Academic journal article Contemporary Southeast Asia

A Ministry for the South: New Governance Proposals for Thailand's Southern Region

Academic journal article Contemporary Southeast Asia

A Ministry for the South: New Governance Proposals for Thailand's Southern Region

Article excerpt

Following the turn of the millennium, Thailand's Southern border provinces of Pattani, Yala and Narathiwat have experienced serious political violence; more than three thousand people have died in the conflict since the beginning of 2004. As Marc Askew has recently argued, the violence has become increasingly intractable, and attempts by the authorities to develop security-based responses have substantially failed thus far. (1) This article argues that the Southern Thai conflict is at root a political problem, reflecting deep differences of identity. As such, options for developing a political solution to the conflict ought to be urgently explored. One such option is outlined in detail here: the creation of a distinct new ministry for the Deep South, along with new consultative bodies designed to address the special needs of the area.

The southern border region is markedly different in terms of ethnicity and religion from the rest of Thailand: roughly 80 per cent of the population in the border area are Muslims, (2) most of whom identify themselves as Malay, (3) and speak a local Malay dialect (known as Pattani Malay) as their first language. The current conflict is rooted in history. (4) The old Malay sultanate of Patani, a major centre of Islamic education and scholarship, was only formally incorporated into the Thai state in 1909. (5) Since then, resistance to Thai rule has emerged regularly, most notably from the 1960s to the early 1980s, when a "separatist" insurgency flourished, led by a range of militant groups such as the Patani United Liberation Organization (PULO) and Barisan Revolusi Nasional (BRN). During the Prem Tinsulanond government of the early 1980s, following an amnesty policy underpinning a deal with militant groups, a social compact was agreed with the local elites. (6) Former insurgents surrendered to the authorities; large numbers of pondok (traditional Islamic schools) began offering the Thai curriculum in parallel with Islamic education; and a new class of Malay-Muslim politicians emerged. The Thai language was now much more widely spoken in the region, and it seemed that a substantive form of political accommodation had been successfully achieved. It gradually became clear, however, that this accommodation was less deep-rooted than it appeared. The elites who were now working closely with the Thai authorities, both civilian and military, through new agencies such as the Southern Border Provinces Administrative Centre (SBPAC), were losing grassroots support. The old militant groups appeared moribund, but those who opposed Thai rule were quietly regrouping and developing new strategies.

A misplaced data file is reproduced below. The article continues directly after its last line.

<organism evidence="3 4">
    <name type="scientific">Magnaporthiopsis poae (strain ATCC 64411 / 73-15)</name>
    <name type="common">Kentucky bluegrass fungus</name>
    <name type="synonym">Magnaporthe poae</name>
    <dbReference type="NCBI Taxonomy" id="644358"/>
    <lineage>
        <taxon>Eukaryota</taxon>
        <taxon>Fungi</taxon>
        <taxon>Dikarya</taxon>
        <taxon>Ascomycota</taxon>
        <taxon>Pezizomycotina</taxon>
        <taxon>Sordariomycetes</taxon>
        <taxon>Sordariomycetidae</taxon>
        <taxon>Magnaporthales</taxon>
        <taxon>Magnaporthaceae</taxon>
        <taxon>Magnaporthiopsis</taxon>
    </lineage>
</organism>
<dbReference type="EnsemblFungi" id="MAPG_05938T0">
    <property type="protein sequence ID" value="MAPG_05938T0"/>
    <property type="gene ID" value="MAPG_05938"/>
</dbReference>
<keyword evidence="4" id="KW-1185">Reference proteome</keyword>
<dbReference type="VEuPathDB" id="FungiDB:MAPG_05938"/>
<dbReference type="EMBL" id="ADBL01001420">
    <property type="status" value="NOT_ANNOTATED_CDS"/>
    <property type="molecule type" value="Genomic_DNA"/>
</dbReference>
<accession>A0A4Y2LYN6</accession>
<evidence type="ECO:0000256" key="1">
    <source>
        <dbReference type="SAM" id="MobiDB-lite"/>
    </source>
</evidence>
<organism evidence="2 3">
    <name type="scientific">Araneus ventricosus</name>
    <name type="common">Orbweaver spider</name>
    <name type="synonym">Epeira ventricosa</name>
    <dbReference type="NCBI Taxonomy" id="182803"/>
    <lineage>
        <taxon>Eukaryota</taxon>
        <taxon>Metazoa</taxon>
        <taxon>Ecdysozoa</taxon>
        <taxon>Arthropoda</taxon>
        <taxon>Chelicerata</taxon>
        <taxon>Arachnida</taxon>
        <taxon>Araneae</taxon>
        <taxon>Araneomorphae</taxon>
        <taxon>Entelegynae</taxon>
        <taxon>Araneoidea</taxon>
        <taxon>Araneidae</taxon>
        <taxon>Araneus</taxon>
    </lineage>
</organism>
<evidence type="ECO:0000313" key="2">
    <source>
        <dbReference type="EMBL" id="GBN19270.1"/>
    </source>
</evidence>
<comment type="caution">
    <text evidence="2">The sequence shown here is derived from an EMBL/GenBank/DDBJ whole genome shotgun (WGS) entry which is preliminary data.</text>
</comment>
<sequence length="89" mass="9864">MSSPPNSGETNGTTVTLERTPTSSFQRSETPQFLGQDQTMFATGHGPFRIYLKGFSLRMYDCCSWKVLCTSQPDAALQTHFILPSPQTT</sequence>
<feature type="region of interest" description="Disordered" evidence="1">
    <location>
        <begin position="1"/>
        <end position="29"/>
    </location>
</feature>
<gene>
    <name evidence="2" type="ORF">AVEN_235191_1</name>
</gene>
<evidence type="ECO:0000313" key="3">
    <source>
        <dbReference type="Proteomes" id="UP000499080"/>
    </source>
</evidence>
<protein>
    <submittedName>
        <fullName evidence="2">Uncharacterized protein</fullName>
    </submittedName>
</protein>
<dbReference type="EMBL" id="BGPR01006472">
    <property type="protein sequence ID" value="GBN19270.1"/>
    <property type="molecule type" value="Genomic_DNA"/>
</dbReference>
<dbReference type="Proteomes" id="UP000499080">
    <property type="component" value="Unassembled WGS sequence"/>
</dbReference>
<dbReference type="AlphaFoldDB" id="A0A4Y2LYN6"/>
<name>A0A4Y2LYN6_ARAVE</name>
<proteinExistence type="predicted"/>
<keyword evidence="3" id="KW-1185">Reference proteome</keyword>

By late 2001, a new wave of violent attacks had begun, initially directed primarily at the security forces. (7) The re-emergence of a major conflict in the South was confirmed on 4 January 2004, when a large number of militants--at least 50, perhaps more than 100--staged a bold raid on an army camp in Narathiwat, killing four soldiers and seizing a large number of weapons. Two other major incidents occurred in 2004. (8) On 28 April, small groups of young militants attacked eleven security positions across Yala, Pattani and also in neighbouring Songkhla province. Following these attacks, a group of militants took refuge in the historic Krue-Ze mosque. The army responded by storming the mosque and killing everyone inside--altogether, 106 militants and a few security personnel lost their lives. On 25 October, the army forcibly arrested more than a thousand Malay-Muslim men who were holding a demonstration in Tak Bai, Narathiwat; 78 men died in army trucks on the way to a camp, mainly from suffocation. Subsequent to Tak Bai, there had been no comparable loss of life on a single day. The conflict has since been characterised by daily killings: constant small incidents in which one, two or three people have lost their lives. By no means all of the victims have been combatants: by 2007 the majority of those killed were Muslims, (9) many of them singled out by the militant movement as munafik, or traitors to their religion, because of their alleged collaboration with the Thai authorities. …

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